NHS and Diabetes

NHS and Diabetes

Diabetes in the UK is often treated entirely by the National Health Service. The NHS provides structured care for people with diabetes of every type and at every stage.

Diabetes is a complex condition and therefore NHS diabetes care must be similarly complex.

Many people with diabetes are not aware of NHS diabetes care services, initiatives in their area, and the support available.

In this section

An increasing number of people are choosing private health insurance. The below is a series of guides to going private, the potential benefits and costs.

This section has been created to provide a central platform for our visitors to browse NHS diabetes services, locally and nationally.

  • It is estimated that 10% of the NHS budget is spent on diabetes, equating to £286 a second [1]

The NHS faces serious difficulties in dealing with diabetes care, from pre-diabetes to blood glucose management to trying to avoid the complications of diabetes. With millions of people with diabetes in the UK, diabetes places a great strain on NHS resources.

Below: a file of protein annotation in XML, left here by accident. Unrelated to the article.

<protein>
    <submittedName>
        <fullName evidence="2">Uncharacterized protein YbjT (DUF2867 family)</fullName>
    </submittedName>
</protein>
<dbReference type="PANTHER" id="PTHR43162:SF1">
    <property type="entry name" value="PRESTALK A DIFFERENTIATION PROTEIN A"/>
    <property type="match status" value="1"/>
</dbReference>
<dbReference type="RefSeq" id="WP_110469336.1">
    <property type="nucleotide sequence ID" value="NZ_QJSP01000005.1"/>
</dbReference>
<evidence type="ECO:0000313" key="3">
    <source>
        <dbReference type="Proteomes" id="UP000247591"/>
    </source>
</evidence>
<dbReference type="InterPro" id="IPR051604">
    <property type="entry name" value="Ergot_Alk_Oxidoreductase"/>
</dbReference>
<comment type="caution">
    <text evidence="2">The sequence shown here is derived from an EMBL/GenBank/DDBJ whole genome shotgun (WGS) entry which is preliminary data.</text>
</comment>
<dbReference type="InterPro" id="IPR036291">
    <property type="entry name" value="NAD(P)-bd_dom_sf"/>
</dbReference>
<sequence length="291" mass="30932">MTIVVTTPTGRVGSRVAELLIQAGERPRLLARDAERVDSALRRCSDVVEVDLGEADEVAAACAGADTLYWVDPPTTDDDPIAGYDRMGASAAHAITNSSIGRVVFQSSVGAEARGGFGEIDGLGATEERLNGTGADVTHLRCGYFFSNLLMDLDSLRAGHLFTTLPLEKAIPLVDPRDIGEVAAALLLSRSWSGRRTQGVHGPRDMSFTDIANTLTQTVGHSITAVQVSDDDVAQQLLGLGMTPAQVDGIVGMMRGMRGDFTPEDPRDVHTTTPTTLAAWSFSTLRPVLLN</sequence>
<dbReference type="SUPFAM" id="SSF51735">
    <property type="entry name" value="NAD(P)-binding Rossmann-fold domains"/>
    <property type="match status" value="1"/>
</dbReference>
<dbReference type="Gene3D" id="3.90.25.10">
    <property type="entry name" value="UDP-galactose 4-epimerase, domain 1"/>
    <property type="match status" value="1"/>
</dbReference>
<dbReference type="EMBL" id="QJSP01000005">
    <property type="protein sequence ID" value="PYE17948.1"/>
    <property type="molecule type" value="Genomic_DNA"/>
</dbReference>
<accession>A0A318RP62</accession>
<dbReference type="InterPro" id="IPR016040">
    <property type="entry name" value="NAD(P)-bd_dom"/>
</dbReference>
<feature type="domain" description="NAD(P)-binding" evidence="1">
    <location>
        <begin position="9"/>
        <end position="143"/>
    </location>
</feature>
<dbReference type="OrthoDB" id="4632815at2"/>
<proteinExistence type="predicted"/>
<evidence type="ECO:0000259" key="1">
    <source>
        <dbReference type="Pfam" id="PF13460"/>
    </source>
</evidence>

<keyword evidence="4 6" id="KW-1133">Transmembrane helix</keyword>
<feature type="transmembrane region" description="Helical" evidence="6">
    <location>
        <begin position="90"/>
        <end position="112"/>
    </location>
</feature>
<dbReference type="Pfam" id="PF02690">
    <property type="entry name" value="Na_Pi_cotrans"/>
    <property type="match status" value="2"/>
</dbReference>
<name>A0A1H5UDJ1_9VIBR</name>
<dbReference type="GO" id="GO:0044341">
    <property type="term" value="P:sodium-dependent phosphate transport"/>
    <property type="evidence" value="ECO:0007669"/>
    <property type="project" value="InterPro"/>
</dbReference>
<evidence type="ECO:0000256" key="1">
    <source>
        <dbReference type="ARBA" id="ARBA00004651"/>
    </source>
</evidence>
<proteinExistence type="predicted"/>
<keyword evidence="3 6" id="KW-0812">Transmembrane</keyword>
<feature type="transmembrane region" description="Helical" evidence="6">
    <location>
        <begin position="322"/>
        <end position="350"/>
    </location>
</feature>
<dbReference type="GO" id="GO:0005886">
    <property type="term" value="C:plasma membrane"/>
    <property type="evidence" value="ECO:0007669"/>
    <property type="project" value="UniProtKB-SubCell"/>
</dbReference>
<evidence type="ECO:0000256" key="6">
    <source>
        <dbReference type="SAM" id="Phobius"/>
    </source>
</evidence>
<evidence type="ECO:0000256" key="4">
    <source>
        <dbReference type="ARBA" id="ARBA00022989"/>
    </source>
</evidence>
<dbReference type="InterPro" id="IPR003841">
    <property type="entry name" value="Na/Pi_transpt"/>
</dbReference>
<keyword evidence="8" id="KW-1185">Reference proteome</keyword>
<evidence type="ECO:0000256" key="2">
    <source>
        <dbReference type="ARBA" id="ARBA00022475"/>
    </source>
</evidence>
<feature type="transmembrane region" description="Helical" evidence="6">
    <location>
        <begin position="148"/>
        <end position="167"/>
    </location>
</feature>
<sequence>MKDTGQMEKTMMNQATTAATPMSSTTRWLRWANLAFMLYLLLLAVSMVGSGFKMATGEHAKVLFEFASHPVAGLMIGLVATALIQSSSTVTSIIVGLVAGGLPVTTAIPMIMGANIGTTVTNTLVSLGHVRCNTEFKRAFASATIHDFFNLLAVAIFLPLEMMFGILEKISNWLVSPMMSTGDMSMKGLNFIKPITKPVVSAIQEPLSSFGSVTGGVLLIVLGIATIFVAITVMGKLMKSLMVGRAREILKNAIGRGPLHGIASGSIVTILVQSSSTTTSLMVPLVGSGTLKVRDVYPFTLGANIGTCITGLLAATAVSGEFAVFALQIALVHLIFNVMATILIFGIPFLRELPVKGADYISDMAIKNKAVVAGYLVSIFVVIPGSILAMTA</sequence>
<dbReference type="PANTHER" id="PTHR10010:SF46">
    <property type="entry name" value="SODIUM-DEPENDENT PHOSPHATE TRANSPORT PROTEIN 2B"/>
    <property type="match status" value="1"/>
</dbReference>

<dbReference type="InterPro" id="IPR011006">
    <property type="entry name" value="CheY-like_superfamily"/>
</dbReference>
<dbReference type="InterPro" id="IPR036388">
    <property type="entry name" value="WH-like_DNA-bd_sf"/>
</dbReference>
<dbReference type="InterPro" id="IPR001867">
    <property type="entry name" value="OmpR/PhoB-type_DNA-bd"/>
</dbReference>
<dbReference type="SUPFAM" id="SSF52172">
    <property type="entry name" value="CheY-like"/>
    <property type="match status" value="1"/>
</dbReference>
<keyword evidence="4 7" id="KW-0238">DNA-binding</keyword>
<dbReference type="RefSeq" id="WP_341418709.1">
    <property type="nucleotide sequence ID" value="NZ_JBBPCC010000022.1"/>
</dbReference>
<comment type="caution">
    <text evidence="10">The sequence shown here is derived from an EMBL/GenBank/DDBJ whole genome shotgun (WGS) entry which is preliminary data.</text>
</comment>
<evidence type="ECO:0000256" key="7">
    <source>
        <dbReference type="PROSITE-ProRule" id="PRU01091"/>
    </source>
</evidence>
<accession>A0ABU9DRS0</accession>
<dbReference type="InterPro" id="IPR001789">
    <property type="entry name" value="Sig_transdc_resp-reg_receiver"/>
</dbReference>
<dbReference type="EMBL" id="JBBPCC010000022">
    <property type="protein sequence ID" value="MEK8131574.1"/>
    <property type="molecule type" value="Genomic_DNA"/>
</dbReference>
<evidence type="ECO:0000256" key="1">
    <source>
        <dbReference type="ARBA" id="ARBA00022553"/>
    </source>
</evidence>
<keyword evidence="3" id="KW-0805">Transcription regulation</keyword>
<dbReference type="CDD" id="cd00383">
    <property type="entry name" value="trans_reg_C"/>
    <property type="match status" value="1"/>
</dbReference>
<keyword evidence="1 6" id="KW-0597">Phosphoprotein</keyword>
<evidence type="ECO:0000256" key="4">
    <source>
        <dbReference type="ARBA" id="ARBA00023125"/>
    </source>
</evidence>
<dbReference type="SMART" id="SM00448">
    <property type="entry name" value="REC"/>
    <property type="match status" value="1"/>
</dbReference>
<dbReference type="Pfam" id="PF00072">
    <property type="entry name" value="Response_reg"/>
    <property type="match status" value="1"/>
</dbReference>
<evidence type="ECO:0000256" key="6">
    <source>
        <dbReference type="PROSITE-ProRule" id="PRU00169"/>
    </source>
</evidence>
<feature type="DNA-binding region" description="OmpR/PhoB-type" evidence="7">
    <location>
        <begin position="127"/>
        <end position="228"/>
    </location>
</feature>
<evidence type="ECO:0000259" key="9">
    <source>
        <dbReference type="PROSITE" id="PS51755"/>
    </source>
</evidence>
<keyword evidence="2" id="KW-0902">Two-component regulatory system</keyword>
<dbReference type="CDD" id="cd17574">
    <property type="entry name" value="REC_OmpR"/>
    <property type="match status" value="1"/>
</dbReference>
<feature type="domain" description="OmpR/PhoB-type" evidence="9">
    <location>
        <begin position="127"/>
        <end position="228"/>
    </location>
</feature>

NHS diabetes spending

Estimates indicate that the NHS spends some 9% of total hospital expenditure on treating diabetes and diabetes complications.

Furthermore, an estimated 10% of NHS hospital beds are occupied by people with diabetes.

A report entitled ‘Diabetes in the NHS’ estimated a total cost of £3.5 billion per annum, over £9.6 million each day.

With over 100,000 people with diabetes being diagnosed each year, it is easy to see how these health costs could spiral.

How does the NHS deal with diabetes?

Most NHS diabetes care is handled by multidisciplinary teams.

The NHS has brought diabetes care closer to home and started to involve technology in handling diabetes. As well as a consultant diabetologist, an NHS team may include Diabetes Specialist Nurses, dietitians and podiatrists.

If you would like to add an NHS initiative or service, please contact us

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